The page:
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How Love Survived Admist Suffering In John Wydham's The Chrysalids

1445 words - 6 pages

Amidst all the pain in John Wyndham’s The Chrysalids, there is love. This powerful human emotion has survived in the oppressing society of Waknuk. Wyndham portrays love among hardships to remind us that there is always hope for humanity, despite obstacles it may encounter. Through the Wenders’ sacrificial, unresentful devotion to their mutant daughter, through David’s discovery of reassurance and affection in his uncle amidst fear and uncertainty, and through the telepaths’ undying love for one another despite persecution, The Chrysalids shows us that while Tribulation erased many of society’s aspects, it was unable to extinguish the human quality called love.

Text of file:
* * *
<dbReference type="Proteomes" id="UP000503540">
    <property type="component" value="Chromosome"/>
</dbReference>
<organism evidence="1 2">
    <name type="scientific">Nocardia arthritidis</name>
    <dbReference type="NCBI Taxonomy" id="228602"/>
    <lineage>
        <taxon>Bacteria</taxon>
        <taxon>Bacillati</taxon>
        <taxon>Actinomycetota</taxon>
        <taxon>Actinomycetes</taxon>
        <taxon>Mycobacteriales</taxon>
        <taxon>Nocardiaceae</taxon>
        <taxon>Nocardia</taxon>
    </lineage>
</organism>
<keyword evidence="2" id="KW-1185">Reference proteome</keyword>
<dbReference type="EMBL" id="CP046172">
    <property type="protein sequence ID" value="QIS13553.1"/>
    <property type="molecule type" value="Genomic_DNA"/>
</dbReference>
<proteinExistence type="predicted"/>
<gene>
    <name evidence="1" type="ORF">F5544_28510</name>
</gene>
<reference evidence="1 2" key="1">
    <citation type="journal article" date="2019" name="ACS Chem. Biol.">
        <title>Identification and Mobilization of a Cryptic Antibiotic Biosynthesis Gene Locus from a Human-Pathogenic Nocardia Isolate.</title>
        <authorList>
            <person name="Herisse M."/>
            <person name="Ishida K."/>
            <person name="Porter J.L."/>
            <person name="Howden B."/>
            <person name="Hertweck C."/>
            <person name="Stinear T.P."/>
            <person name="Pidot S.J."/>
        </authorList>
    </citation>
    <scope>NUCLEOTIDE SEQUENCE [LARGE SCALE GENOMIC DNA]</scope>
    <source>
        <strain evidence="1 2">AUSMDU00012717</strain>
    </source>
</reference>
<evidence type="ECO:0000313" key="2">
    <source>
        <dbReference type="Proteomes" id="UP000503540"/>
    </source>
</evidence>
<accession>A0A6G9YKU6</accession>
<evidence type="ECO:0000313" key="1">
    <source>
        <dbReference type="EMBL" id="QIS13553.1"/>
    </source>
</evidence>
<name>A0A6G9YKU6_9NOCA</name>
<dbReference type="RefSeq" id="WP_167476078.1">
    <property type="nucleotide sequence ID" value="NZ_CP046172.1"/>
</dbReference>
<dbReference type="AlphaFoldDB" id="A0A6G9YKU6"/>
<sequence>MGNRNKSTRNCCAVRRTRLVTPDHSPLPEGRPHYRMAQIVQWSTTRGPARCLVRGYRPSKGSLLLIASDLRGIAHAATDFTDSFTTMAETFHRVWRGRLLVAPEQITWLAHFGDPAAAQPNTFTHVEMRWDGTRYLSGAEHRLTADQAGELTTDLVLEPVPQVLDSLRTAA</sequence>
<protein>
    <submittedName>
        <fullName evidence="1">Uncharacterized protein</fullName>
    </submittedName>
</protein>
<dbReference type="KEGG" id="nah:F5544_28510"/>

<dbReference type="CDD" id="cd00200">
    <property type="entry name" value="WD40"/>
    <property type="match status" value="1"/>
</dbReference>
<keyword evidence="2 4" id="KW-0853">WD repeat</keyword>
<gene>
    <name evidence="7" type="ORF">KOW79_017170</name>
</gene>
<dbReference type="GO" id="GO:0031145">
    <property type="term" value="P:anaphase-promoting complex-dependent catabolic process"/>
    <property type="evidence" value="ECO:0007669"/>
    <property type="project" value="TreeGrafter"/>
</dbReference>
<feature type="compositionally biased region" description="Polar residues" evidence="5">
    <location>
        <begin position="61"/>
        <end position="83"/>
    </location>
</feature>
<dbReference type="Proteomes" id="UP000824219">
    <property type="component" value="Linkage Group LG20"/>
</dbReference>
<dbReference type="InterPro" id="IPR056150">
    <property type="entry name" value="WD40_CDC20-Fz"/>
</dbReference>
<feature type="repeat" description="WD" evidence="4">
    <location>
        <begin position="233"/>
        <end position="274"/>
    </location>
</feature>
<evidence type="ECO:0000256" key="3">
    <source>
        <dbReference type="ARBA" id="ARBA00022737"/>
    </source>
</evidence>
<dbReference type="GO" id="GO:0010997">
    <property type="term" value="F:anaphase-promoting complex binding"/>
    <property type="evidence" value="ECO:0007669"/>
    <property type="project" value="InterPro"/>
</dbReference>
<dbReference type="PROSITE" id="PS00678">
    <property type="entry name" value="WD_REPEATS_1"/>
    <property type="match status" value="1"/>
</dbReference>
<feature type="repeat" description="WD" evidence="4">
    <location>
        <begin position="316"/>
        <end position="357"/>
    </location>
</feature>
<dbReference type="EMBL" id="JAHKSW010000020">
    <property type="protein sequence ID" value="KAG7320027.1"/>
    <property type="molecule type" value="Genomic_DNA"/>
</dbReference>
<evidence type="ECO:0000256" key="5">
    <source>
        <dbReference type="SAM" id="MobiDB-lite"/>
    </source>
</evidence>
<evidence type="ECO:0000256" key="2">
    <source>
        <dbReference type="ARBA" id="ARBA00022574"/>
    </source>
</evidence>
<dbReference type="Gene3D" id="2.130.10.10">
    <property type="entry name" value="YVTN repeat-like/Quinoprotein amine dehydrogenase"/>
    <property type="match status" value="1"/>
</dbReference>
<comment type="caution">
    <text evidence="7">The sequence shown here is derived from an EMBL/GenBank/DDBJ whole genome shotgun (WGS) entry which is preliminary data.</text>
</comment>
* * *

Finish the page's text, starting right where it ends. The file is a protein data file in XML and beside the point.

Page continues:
Firstly, despite having to live a weary, careful life, John and Mary Wender never resent their deviant child, Sophie. Like everyone in Waknuk, they knew the consequences of harboring a mutant. They knew how careful and alert they would have to be to raise a deviant child. Considering the extreme measures that the Waknuk people underwent to keep their society ‘pure’, the Wenders must have gone to extraordinary lengths to protect their daughter. The novel states that Sophie and her parents lived apart from the rest of Waknuk. They would have had to do this to hide the child from suspicious eyes. Their remote location, however, was not enough to ease their worries, as they lived prepared for the day they would have to flee. Although they were constantly on anxious guard for any who might discover Sophie’s mutation, the stress was not enough to make the parents unaffectionate towards their daughter; both Mr. and Mrs. Wender displayed love for their child in ways modern parents would. Mrs. Wender’s genuine concern when Sophie sprained her ankle and Mr. Wender’s warm response to Sophie’s greeting show us that although the two parents protected their daughter because she was considered a mutant, they did not see her in that way; they were not disgusted by her mutation. After years of living on the edge, the Wenders had to flee when Alan found out about Sophie’s extra toes. They had no promise of a successful escape. Mr. and Mrs. Wender knew the consequences they would face if they were caught; they would be punished severely for concealing a mutant. That, however, was not what they feared most, seeing as Mary Wender stated: “‘If they take Sophie nothing could make things worse for me, Johnny’” (Wyndham, 48). Even in this pressing situation, John and Mary Wender’s love for their daughter put her well-being before their own. They were prepared to risk everything for the safety of the child they held so dear. Sadly, their attempts to protect Sophie failed. Although their daughter survived after the family was captured, Mr. and Mrs. Wender do not make any more appearances in the novel. Despite this defeat, their devotion to Sophie in a suspicious, inhumane society reminds us that the human bond between parent and child is one of the strongest qualities of our species. This couple, however, were not...

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